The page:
By Einat Paz-Frankel

What opportunities will the pandemic present to the global community? And how can Israel’s tech ecosystem help countries and corporations prepare for the new equilibrium? To address these questions and many others, Start-Up Nation Central today issued an interactive digital report entitled “The New Digital Age: How Israel’s Tech Ecosystem Can Help Shape the Post-COVID-19 Era.”

COVID-19 could be the pivotal moment heralding the true beginning of the digital age. As the world quickly adapts to the new reality — technologically and, equally important, psychologically and socially — we may find ourselves reaching a new digital equilibrium in which moving more digital bits and fewer people and goods will be the ‘new normal.’

This accelerated digitization will be reinforced by an increased need for self-sufficiency, resilience and efficiency, elements high on the agendas of countries and companies alike. Rather than standing back and watching as this ‘new normal’ unveils, forward-looking nations, industries, companies, and individuals can leverage the digital opportunities generated by the crisis in order to emerge stronger and more resilient.

Shaping the post-pandemic world

Which forces will drive the post-COVID-19 era? What opportunities will the pandemic present to the global community? And how can Israel’s tech ecosystem help countries and corporations prepare for the new equilibrium? To address these questions and many others, Start-Up Nation Central today issued an interactive digital report entitled “The New Digital Age: How Israel’s Tech Ecosystem Can Help Shape the Post-COVID-19 Era.”

According to the report, the COVID-19 pandemic presents a host of opportunities; this in-depth, multisectoral, comprehensive research report provides insights into what the new normal might look like, on a global scale, outlining the forces that will shape this transition, and highlighting the local and global opportunities this new digital age presents. In addition, it describes how Israeli solutions can meet these global challenges.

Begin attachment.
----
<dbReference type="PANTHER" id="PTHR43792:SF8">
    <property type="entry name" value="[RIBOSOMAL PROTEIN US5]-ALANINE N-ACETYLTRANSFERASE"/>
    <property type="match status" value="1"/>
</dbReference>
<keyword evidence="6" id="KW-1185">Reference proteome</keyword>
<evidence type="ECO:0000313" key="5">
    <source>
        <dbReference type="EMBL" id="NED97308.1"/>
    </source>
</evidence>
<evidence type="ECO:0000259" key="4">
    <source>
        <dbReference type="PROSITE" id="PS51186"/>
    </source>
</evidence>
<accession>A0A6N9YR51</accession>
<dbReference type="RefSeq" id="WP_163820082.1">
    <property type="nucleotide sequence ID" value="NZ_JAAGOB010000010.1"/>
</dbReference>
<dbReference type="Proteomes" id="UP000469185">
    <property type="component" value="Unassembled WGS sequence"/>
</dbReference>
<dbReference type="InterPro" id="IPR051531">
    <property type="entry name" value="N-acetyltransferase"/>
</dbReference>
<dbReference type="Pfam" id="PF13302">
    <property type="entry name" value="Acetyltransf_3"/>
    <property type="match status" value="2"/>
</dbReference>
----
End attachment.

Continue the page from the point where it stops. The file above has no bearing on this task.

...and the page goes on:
Ripple effects on society

In the new era, health restrictions, economic challenges, and trade challenges will drive businesses to prioritize resilience and self-sufficiency over rapid growth. Novel technological innovations, such as artificial intelligence, will provide many solutions to companies seeking to automate and digitize their operations.

Even after the coronavirus health crisis subsides, its ripple effects may change our individual and societal priorities and norms. Activities that were perceived as essential and irreplaceable prior to the onset of the pandemic may suddenly seem optional or even redundant.

Here are some of the major changes already underway:

  1. Remote work will become the new norm. This shift may have a profound effect on real estate prices, the demand for oil, investments in transportation infrastructure, and employees’ work-life balance. It also may result in better access to a remote pool of talent and greater competition among workers across regions and borders.

  2. Healthcare, particularly preventive care and telemedicine, will remain our top priority – nationally, and globally. The pandemic’s toll on millions of people will force many governments to prioritize the resilience of their healthcare systems, as citizens will not tolerate a similar lack of preparedness when the next pandemic hits.